Edge of the Storm, Edge of the Sun

Note: our trip is officially over for the summer, but we will continue next summer and we will  update our blog regularly in the interim–there’s lots to say about our journey that hasn’t been said!

Earlier this week I read a headline in the local newspaper for the area around Hannibal, MO: Solar Eclipse Disappoints Locals. A few pages away there was a piece on our journey with pictures of Morgan, our roadcrew Aaron and I beaming from the interior of Michi Zeebee. The same reporter wrote both articles—we met him in a Starbuck’s in Quincy, IL when we edged in on his table in search of an outlet to charge our VHF radio. He struck up a conversation by asking if we had a radio show, and eventually revealed to us that he was supposed to cover the eclipse at a hen house—his editor wanted to know if the birds would roost in the artificial night. He would spend the epic national moment with a bunch of birds. We thought we might tag along, but fate and the weather took us other places.

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About Time

Today we’re in Fort Madison, Iowa. We wanted to make forty miles, but we were foiled by the weather again. We constantly find ourselves dividing miles by days to make sure we’ll be in St. Louis by the 24th. We came up with 37 today, our new target average. But that changes as the sun moves across the water. The river determines our schedule and our experience of time.

At first my phone was my watch. Now my phone dies every day, is mostly dead, and I let it die. Morgan keeps time. She’s the navigator. She has to pay attention to it, but still it slips from her too. We keep asking one another: what is today — wait, is it Monday? Wait, how long have we been here? Is tomorrow Monday?

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Locks and the Unlikely Vessels that Travel Through Them


The very first Lock and Dam we entered was Lock and Dam #2 at Hastings, MN, roughly 25 miles from where we started in St. Paul. Lock and Dam #1 just above St. Paul was closed a couple of years ago over concerns about invasive species making their way down river.

There are 29 locks on the Upper Mississippi alone and so far we have been through 18 of them. Locks on the Mississippi were constructed during the Great Depression with the last lock being completed in 1940, making the river navigable for commercial traffic.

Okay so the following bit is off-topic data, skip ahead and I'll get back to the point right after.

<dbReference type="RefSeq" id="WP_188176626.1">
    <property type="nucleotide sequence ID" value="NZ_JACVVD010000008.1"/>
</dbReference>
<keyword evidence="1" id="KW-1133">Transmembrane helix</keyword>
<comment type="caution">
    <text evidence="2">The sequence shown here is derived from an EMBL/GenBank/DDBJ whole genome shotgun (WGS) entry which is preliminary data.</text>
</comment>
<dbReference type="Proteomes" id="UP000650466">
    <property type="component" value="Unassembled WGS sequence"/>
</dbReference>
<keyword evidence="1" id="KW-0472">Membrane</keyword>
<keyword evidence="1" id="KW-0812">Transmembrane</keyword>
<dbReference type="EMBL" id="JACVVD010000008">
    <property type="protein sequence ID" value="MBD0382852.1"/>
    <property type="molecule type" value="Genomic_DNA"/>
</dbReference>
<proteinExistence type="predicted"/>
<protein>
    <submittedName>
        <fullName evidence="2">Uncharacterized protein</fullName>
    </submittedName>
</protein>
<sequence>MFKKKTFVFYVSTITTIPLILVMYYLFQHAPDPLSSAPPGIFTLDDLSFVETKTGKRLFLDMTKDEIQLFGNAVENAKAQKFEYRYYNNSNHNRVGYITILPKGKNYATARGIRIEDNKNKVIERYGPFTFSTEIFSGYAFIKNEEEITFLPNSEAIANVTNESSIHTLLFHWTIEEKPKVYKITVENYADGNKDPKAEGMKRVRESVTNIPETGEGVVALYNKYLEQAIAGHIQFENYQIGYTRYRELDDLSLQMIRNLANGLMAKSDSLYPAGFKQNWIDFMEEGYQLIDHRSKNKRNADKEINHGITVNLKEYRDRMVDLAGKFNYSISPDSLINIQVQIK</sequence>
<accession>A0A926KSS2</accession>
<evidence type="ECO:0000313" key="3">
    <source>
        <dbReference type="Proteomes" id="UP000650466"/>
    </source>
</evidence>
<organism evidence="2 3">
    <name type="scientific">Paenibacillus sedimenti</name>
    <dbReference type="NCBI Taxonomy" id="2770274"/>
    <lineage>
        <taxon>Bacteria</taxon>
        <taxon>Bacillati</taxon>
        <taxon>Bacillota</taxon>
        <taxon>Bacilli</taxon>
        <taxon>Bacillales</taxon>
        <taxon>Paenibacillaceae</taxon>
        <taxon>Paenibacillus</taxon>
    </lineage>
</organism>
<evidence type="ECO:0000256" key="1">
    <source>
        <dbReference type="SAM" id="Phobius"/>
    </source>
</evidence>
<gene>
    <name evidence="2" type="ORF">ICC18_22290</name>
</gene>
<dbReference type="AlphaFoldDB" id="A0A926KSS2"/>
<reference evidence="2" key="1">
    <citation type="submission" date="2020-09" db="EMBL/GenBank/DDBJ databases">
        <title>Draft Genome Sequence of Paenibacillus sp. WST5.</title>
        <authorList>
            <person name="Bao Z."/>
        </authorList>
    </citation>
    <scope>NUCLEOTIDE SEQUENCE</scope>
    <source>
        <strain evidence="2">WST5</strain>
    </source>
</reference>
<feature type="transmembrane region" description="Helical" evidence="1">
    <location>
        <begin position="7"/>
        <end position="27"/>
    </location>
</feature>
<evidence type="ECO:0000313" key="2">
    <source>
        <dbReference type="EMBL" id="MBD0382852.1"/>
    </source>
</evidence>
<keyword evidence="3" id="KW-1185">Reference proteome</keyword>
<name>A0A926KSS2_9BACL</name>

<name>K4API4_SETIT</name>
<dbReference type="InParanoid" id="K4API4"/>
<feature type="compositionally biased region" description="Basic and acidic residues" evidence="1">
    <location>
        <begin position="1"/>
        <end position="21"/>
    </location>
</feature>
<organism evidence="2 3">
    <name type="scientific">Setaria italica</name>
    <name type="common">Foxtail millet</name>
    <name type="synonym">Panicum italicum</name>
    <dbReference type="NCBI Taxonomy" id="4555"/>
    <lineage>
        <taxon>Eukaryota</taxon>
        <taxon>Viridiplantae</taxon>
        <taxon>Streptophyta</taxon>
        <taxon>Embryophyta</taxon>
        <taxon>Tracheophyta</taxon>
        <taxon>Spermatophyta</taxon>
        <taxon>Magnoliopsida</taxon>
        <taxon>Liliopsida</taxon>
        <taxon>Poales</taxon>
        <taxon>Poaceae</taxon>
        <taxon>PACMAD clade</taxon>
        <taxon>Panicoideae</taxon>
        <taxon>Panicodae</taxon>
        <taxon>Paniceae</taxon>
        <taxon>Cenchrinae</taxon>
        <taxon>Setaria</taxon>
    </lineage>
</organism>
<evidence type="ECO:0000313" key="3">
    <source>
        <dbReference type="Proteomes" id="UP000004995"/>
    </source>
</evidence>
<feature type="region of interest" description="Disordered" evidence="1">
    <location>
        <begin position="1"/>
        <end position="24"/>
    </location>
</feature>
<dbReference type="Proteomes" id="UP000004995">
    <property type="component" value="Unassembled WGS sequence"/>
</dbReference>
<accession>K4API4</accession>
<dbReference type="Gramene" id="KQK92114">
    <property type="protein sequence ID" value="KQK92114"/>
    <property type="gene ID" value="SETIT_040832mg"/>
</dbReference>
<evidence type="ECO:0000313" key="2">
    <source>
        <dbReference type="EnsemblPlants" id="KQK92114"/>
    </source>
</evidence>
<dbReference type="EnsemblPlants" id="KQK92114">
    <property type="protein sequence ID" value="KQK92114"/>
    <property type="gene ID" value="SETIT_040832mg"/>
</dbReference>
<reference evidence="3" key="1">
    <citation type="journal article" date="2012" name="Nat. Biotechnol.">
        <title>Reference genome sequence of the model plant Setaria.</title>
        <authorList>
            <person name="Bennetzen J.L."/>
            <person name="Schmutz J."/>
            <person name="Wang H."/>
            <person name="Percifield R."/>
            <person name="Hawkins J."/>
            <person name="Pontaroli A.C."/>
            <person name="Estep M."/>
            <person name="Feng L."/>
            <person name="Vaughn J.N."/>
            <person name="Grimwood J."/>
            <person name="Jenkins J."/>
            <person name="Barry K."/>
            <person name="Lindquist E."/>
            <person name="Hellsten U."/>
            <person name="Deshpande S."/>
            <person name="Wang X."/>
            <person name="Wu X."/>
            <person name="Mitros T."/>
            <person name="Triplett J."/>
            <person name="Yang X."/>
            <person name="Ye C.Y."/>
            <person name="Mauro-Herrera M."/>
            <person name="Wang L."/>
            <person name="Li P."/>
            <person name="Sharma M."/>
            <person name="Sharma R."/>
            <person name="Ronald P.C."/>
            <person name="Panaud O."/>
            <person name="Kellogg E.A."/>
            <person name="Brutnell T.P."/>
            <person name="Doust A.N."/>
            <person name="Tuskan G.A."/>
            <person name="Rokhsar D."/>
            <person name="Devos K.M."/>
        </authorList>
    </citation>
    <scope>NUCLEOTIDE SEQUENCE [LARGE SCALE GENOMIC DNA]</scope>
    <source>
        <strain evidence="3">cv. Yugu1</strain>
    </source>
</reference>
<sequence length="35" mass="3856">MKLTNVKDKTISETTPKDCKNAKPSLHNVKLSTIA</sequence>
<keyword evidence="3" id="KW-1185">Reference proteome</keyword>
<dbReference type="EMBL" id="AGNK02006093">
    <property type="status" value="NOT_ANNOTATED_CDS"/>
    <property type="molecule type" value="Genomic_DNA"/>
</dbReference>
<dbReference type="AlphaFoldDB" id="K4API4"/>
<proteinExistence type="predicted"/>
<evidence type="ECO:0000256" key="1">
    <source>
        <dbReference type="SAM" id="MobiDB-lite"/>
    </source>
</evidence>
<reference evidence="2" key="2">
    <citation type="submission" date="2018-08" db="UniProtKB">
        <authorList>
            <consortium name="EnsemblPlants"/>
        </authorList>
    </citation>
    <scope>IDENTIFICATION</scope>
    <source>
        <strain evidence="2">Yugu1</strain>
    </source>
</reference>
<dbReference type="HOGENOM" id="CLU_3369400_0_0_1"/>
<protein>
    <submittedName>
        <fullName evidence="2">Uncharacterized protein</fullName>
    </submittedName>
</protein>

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Pearl City

Terry Eagle calls river clams Gold. Two days ago I held one in my hand. It had a dark, rough, bark-like exterior, not at all like gold, and a slick coating of mother-of-pearl on the interior, which looked more like Damascus steel than gold, shining in milky silver rings of subtly colored white.

Mr. Eagle is the Assistant Director at the Pearl Button Museum at the Muscatine History and Industry Center in Muscatine, Iowa, a town self-dubbed “Pearl City”. When he says “gold” he’s referring to the economic and social implications of gold rather than its material characteristics—the river clam caused a kind of a gold rush in the Midwest in the latter half of the nineteenth and early half of the twentieth centuries. At the peak of the rush, Muscatine was using the shell in the production of over 1.5 billion “pearl buttons” annually, more than a third of the world’s total production. They poured out of the river-ways and streets of the town, gathered from two hundred species of clam as visually wide ranging as the Heel Splitter, named for its tendency to maul pollywoggers—who clammed using their feet—and the “Pinky”, which were used to make tinted buttons before effective methods for dying shell were invented. Many river clams lived for over a century and grew to be larger than six inches wide with thick shells that make their saltwater counterparts seem as delicate as porcelain.

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Cowboys Don’t Wear Neckties

“Real cowboys don’t wear ties,” said the waitress in a matter of fact tone, as I gazed up at the ceiling of Sneaky Pete’s Restaurant in LeClaire, Iowa. Rafter after rafter featured rows of clipped ties. There were hundreds of ties, maybe even thousands. Every pattern and color imaginable was present in this collection of ties from Mickey Mouse to Paisley to dancing cows to the standard blue striped tie.

“When a man comes in wearing a tie we cut the end right off and nail it to the ceiling,” exclaimed the waitress. I imagined all the businessmen who passed through Sneaky Pete’s walking around with remnants of their ties pondering their cowboynesss. Were they on the way to becoming more of a cowboy? Or did they just fill up on beer and wings and proceeded to buy another paisley tie and head back to their cubicle?

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Fore Deck to Aft Deck: Communications on a Small but Noisy Vessel